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Raced to Death in 1920s Hawai iInjustice and Revenge in the Fukunaga Case$
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Jonathan Y. Okamura

Print publication date: 2019

Print ISBN-13: 9780252042607

Published to Illinois Scholarship Online: May 2020

DOI: 10.5622/illinois/9780252042607.001.0001

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PRINTED FROM ILLINOIS SCHOLARSHIP ONLINE (www.illinois.universitypressscholarship.com). (c) Copyright Illinois University Press, 2021. All Rights Reserved. An individual user may print out a PDF of a single chapter of a monograph in ISO for personal use.date: 02 August 2021

Capture, Confession, and Court

Capture, Confession, and Court

Chapter:
(p.63) 3. Capture, Confession, and Court
Source:
Raced to Death in 1920s Hawai i
Author(s):

Jonathan Y. Okamura

Publisher:
University of Illinois Press
DOI:10.5622/illinois/9780252042607.003.0004

This chapter covers the ensuing four days in the case and brings out the speed with which it proceeded in the criminal justice system after Fukunaga’s capture. The major events considered include his arrest as a result of spending some of the ransom money, his immediate admission of guilt, and the prompt publication in the newspapers of such incriminating statements by him. The chapter analyzes the official transcript of his police interrogation, which came to be referred to as his “confession,” that provided detailed information about his crime. It also notes the responses of the Japanese American community to the crime, including by their newspapers. The chapter concludes with a review of Fukunaga’s prompt arraignment in court for first-degree murder and appointment of his two attorneys.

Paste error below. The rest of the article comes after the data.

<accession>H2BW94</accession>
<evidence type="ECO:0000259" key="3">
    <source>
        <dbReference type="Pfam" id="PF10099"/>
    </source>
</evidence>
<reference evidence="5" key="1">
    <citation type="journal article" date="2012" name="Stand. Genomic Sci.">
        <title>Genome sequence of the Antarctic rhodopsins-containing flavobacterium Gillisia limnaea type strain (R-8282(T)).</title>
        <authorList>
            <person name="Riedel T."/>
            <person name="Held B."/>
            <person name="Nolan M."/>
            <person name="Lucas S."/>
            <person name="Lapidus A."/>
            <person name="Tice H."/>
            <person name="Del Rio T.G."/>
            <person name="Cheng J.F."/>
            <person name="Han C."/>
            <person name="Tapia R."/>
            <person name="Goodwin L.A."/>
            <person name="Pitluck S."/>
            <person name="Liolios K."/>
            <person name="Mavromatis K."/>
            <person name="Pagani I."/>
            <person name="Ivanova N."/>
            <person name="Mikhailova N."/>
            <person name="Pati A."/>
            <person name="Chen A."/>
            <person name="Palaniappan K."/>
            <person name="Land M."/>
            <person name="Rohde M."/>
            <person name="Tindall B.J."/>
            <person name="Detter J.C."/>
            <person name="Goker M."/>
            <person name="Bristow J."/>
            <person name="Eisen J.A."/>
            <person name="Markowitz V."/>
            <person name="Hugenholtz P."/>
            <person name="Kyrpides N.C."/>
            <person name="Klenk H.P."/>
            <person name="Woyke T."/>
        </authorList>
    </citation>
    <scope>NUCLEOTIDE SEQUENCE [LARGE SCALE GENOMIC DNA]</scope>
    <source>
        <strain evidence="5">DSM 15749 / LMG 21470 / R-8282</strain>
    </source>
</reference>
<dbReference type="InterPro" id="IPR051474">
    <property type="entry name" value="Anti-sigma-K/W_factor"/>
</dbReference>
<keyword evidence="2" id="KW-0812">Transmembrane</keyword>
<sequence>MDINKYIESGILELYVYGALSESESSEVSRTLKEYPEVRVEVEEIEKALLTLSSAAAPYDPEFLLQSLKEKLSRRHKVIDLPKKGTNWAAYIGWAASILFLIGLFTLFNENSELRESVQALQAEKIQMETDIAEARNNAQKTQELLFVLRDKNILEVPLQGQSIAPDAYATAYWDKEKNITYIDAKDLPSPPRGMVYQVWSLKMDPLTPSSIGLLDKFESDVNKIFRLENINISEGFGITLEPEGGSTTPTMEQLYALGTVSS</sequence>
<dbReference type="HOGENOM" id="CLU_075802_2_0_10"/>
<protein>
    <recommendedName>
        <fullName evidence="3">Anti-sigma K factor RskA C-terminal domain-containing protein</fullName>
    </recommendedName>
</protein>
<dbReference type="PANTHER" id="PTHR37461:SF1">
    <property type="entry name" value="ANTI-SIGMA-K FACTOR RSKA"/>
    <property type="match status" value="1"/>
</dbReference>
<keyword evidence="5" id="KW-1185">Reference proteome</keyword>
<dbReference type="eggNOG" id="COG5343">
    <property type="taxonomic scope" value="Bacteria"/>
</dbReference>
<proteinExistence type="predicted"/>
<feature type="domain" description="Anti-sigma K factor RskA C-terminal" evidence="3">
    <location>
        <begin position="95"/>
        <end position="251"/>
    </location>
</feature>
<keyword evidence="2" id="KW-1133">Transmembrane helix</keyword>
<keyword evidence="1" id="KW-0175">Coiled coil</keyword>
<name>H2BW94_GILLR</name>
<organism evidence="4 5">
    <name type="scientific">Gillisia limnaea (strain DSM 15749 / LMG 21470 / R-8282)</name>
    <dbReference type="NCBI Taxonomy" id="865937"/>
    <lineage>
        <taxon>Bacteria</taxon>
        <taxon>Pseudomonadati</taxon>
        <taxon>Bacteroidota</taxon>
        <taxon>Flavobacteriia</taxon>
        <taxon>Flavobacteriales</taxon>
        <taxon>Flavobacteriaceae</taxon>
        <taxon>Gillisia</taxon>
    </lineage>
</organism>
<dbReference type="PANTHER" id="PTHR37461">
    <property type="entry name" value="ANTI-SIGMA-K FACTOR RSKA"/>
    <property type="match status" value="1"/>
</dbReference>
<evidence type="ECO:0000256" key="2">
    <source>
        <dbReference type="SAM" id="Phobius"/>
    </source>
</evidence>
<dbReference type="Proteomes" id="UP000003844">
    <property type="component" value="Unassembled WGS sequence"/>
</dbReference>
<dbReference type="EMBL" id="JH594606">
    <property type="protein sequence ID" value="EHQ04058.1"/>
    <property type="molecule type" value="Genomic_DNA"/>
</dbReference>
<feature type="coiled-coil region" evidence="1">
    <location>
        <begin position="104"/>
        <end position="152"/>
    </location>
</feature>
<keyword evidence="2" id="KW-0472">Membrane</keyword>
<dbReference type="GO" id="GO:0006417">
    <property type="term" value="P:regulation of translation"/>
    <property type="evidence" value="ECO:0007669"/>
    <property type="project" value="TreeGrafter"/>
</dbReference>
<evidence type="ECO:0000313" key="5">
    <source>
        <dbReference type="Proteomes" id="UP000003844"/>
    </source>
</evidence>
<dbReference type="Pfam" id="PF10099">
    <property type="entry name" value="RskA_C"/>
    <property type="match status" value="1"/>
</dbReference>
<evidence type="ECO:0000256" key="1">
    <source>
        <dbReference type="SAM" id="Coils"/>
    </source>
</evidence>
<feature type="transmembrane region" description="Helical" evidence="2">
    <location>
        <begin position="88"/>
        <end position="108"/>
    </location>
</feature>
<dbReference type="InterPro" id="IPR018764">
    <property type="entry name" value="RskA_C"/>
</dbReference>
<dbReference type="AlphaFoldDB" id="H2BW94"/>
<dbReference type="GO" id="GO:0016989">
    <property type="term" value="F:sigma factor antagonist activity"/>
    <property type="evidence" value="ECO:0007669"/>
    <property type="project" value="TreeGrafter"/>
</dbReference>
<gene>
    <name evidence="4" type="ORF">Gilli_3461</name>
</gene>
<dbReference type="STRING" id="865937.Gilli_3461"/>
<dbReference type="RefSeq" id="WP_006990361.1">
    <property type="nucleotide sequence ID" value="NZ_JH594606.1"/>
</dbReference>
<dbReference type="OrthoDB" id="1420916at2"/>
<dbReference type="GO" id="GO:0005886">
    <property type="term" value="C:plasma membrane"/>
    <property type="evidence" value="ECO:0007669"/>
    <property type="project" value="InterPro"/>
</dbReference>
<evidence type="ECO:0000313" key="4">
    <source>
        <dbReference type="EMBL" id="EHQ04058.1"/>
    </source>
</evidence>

Keywords:   capture, arrest, police interrogation, confession, arraignment, attorneys

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